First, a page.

Coming of Age in America: Do We Need a Civic Bar Mitzvah?

By Lindsay Bressman

On January 6th, I watched the events at the Capitol unfold and admittedly felt paralyzed. As a partner to faith communities in developing civic education, I wanted to offer wisdom to our teachers and promote confidence in our democratic institutions to students, yet acknowledge the gravity of the day and a sense of shattering that revealed how fragile our system of government can be.

When I had collected myself, I reached out to our educators to offer a few concrete resources, extend my support, and note the challenge the next day would bring as they navigated students’ responses to our evolving political world—a daunting role they have undertaken for quite some time. As responses came in, I was—as I frequently am—bowled over by the teachers’ bravery and creativity. Across our interfaith, cross-partisan network, the stories from classrooms were astonishingly moving, and reflective of the ways in which educators can weave together civic education with religious teachings.

A history teacher at an all-boys yeshiva shared honest reflection through the framework of the war of the Chashmonaim and communal rehabilitation following the desecration of the Temple, with a focus on the עַל הַנִּסִּיםprayer. He referenced a passage from an 1838 Abraham Lincoln speech which warned the members of the United States that destruction of the union is most likely to arise from within: “At what point is the approach of danger to be expected? If it ever reach us it must spring up amongst us; it cannot come from abroad, I answer. If destruction be our lot we must ourselves be its author and finisher.” To help students feel accountable, the teacher encouraged them to consider how lessons from the intricate process of rebuilding the Temple illuminate an avenue for fortifying, if not restoring, the foundation of American democracy.

The director of humanities enrichment at an all-girls yeshiva created a schoolwide program in which students were invited to join a reflective discussion: What do you know? What questions do you have about what happened? What are your concerns? Together, they studied quotes from leaders on the peaceful transfer of power: Washington in 1783, Jefferson in 1800, Bush and Gore in 2000, and McConnell, Pence and Schumer in 2021. Students were asked to consider the values reflected in these statements and how they resonate with their values. In looking ahead, students participated in an interactive art project, articulating on Post-its their responses to the prompt, “As an American I can…” Their notes were shared on a public wall for all to see.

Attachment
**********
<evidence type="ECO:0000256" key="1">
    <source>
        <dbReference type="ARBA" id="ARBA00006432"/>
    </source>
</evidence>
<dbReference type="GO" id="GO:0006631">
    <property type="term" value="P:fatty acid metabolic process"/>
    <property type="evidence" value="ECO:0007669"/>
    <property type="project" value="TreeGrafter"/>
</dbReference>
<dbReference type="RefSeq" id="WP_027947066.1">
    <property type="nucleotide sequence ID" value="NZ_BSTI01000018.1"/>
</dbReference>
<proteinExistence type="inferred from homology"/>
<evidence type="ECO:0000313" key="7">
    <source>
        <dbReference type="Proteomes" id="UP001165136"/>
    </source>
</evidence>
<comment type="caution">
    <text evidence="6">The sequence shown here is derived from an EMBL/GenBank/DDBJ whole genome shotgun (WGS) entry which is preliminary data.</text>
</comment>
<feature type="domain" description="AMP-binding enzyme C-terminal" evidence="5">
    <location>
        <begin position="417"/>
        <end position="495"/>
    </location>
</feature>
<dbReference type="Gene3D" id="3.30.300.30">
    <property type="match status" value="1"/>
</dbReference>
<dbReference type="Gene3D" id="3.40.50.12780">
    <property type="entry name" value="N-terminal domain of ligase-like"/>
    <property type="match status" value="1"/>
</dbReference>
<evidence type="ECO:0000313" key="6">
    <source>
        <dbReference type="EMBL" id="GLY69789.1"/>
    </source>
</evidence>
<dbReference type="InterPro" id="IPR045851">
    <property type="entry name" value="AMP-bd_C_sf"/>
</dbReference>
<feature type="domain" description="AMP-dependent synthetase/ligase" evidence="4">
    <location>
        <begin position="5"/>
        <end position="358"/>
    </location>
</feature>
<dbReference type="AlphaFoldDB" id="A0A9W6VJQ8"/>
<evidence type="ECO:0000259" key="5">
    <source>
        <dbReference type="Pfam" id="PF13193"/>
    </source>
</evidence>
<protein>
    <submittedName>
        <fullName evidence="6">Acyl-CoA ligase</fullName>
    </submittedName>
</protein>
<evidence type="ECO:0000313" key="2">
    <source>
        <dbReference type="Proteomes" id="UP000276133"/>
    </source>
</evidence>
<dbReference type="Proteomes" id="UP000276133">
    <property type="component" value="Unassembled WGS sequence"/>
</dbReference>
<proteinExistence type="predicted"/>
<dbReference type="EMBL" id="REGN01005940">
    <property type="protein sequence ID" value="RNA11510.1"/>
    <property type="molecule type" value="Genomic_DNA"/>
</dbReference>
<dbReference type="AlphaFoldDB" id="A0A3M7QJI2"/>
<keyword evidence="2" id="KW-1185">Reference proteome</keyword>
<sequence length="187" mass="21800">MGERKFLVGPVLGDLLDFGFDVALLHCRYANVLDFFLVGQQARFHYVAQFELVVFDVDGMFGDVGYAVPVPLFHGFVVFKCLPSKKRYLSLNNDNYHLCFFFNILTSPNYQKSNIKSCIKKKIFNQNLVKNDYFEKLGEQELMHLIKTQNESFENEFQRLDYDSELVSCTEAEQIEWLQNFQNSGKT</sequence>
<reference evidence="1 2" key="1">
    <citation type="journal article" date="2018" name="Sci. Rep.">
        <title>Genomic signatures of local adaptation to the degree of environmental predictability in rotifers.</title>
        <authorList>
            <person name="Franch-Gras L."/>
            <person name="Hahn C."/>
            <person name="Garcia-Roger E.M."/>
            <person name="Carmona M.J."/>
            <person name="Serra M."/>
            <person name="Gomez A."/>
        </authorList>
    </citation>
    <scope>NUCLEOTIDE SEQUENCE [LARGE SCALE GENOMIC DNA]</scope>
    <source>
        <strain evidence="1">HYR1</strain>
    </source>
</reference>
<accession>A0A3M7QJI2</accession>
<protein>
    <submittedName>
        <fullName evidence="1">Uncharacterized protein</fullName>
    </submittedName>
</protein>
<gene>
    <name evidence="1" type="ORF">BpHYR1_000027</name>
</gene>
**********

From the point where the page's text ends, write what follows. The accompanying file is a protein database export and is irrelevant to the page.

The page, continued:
A Muslim educator in our Civic Spirit community who leads a civic fellowship for students from Islamic schools introduced an important challenge for her group. She asked the students to use the iceberg visual exercise, which she had learned at the Civic Spirit Summer Institute, to imagine the values, concerns and fears of the individuals who engaged in the Capitol insurgence, along with those who sought to defend the Capitol. Her goal was to encourage the fellows to understand how values impact emotions and outlook, which in turn drives behavior. Though recognizing how the Capitol event was morally charged, this teacher bravely equipped her students with the urgent civic skills of empathy, discourse, and solution-focused thinking. 

Each of these educators modeled components of a pedagogical approach we have found to be most effective when tackling contentious topics: engage a student’s heart, mind and hands in processing current events and fostering their ability to own their role in shaping the future. Our organizational theory has always been the same: in preparing the next generation to participate in democracy, we must look to the wisdom of our faith traditions.

How do we prepare our Jewish young adults to come of age? We ask them to study with an expert, consider how the words of Biblical Hebrew link to their modern lives, and demonstrate competency by leading prayers, reading a verse, and teaching a message of Torah.  

Similar to the inheritance of a bnai mitzvah, we believe that one cannot sufficiently be asked to participate in the democratic public square without the study of founding texts, practice of civic skills, and connection to community and country. By drawing from their expertise in preparing students to be engaged members of the Jewish community and exploring the rituals we celebrate to entrust the traditions and values of Judaism, day school educators can acknowledge the discord on our national stage and play a pivotal role in helping students embody the responsibilities of citizenship—as Americans, Jews and American Jews. 

Lindsay Bressman is the executive director of Civic Spirit, which partners with schools from faith traditions in reinvigorating civic education. The organization offers a platform for educators to foster learning opportunities at the intersection of religion and civic responsibility and for students to practice problem-solving across diverse racial, political, economic, and ethnic backgrounds. Civic Spirit has launched We the Educators, a 3-week virtual civics symposium with teachers at the center, framing our democratic future. The symposium will enable middle and high school educators in day schools to engage with leading scholars and gain practical tools for elevating civic learning in the classroom.